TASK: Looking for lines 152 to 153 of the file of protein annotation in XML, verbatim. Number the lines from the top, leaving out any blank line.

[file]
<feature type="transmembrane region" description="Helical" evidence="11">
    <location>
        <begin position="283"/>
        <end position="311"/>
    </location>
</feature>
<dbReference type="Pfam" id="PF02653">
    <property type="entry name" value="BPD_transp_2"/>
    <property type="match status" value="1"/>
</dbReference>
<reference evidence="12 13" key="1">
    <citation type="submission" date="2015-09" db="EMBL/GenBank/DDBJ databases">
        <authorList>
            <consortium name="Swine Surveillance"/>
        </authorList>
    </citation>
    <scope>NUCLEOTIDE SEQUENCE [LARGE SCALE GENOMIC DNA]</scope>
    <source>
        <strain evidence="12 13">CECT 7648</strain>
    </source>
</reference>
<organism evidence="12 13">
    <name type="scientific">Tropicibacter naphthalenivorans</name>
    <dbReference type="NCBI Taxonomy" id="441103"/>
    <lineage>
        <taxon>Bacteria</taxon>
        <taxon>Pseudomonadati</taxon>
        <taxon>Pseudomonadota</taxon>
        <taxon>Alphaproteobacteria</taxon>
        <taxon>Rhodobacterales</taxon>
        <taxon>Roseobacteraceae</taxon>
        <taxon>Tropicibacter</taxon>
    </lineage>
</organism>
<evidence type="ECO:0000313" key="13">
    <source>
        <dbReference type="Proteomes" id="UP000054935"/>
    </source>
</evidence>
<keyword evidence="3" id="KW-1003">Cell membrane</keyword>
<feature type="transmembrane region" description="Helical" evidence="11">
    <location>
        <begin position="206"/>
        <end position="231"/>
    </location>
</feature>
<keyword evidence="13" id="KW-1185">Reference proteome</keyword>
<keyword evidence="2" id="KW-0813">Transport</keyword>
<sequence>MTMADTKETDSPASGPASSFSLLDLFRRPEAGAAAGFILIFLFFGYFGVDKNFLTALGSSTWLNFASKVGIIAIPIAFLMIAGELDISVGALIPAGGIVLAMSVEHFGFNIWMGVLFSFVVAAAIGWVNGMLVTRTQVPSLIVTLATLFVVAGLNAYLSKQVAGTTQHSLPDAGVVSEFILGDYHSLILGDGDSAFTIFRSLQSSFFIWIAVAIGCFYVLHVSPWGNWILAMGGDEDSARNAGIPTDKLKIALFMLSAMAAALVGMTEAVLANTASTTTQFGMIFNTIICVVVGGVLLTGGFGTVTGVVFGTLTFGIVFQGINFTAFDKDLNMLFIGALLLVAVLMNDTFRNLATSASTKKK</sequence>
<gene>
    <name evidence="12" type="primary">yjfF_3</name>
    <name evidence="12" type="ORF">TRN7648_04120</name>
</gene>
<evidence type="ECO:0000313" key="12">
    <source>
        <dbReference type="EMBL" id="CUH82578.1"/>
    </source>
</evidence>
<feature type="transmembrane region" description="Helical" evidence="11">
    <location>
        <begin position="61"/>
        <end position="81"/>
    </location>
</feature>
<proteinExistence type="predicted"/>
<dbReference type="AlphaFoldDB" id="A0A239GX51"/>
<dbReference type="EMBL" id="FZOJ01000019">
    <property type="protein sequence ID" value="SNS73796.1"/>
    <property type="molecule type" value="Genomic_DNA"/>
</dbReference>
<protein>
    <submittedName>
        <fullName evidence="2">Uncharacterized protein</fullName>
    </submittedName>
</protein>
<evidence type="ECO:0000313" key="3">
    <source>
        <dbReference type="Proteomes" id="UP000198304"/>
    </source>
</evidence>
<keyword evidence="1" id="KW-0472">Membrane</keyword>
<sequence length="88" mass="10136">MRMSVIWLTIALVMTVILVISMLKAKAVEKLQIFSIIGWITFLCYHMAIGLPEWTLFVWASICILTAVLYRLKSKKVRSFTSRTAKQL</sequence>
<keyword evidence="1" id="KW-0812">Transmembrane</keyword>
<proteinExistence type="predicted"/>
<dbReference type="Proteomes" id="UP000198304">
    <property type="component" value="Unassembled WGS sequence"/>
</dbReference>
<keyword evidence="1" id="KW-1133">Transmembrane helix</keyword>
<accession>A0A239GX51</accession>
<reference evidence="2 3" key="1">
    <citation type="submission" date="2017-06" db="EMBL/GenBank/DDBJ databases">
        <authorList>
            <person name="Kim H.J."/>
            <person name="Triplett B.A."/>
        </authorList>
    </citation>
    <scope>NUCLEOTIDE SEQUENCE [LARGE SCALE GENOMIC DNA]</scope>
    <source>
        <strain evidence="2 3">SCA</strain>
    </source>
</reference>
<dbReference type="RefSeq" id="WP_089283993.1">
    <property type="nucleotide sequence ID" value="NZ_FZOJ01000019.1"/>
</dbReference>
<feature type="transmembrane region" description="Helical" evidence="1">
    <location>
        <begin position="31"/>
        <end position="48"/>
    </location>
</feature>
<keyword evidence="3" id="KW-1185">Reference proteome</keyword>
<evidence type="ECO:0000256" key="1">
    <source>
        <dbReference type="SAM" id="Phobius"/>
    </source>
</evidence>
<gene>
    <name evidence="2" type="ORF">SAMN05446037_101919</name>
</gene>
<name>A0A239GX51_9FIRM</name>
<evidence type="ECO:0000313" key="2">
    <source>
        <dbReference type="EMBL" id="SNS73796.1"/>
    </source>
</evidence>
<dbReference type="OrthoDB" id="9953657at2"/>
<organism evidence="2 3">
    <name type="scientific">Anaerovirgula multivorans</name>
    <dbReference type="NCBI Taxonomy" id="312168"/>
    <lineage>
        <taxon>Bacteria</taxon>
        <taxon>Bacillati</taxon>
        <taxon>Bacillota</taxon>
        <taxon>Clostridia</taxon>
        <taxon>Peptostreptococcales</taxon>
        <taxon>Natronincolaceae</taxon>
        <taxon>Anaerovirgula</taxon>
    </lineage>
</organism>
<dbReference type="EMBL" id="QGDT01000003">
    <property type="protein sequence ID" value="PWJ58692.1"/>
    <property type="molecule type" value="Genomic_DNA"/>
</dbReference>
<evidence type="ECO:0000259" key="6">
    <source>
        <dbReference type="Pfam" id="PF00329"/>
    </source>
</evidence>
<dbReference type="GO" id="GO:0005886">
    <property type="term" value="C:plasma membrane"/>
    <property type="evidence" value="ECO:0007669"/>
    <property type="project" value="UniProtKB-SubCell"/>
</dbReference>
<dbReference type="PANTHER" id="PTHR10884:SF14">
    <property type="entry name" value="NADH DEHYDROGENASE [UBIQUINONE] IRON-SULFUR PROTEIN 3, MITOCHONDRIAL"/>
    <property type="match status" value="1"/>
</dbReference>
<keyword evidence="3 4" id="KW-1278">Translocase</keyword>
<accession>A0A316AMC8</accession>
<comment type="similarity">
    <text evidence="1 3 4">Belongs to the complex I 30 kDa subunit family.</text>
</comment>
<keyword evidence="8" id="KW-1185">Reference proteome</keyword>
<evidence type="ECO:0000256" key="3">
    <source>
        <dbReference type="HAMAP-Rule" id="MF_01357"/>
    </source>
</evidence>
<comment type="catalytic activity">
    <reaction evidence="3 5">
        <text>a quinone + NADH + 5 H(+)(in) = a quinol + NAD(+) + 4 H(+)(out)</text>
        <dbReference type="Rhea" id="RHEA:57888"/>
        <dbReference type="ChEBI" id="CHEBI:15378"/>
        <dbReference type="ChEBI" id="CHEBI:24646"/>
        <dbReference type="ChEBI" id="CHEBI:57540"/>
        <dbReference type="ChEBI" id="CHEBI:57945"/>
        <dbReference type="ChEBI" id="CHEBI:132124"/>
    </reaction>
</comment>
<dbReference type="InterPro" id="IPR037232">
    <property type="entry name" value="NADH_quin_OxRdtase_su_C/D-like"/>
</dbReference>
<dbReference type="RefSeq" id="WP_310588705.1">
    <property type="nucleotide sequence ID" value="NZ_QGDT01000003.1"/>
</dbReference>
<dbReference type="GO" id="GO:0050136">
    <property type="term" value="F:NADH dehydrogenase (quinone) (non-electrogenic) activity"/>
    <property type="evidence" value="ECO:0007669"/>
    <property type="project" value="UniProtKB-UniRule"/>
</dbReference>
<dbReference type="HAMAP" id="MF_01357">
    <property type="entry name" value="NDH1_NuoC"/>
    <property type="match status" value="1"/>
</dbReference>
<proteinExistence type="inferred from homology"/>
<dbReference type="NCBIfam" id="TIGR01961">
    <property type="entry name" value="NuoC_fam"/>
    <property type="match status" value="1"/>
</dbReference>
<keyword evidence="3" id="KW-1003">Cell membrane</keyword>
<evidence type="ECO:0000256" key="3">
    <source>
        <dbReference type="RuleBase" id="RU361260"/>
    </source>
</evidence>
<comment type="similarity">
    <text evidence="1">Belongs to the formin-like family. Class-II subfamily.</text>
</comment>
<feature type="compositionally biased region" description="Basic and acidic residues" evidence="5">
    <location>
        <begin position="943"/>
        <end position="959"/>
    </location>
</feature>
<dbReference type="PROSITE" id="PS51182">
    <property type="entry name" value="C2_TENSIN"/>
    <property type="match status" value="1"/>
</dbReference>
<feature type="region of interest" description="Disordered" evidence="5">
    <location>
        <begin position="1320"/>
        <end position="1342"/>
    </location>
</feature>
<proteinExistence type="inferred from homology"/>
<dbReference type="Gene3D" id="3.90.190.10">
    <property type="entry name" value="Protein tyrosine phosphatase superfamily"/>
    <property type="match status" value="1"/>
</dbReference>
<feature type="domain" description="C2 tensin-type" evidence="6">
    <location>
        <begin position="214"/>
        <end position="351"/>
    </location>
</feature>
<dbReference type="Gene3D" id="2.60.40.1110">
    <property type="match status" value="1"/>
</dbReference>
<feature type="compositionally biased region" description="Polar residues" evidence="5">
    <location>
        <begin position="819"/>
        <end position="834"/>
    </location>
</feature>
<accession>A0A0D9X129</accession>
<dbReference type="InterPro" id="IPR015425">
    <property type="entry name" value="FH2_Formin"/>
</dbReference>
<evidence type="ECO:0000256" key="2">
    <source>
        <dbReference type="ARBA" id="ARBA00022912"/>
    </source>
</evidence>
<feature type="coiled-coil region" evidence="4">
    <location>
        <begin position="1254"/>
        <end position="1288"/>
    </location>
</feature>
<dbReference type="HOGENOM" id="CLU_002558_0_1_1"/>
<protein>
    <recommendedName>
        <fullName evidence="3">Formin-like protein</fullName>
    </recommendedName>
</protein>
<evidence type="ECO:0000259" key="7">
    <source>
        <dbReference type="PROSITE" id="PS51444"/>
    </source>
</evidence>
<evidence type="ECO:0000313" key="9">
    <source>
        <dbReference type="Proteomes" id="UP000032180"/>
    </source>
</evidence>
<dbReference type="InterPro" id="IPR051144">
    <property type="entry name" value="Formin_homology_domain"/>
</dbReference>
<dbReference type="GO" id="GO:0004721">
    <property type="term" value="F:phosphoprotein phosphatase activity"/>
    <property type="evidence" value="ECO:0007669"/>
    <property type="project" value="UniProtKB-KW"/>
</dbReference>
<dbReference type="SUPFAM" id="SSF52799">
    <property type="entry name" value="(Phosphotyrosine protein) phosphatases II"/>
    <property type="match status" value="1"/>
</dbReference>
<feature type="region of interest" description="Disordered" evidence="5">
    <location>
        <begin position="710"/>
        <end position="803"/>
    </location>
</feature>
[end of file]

    <property type="project" value="UniProtKB-SubCell"/>
</dbReference>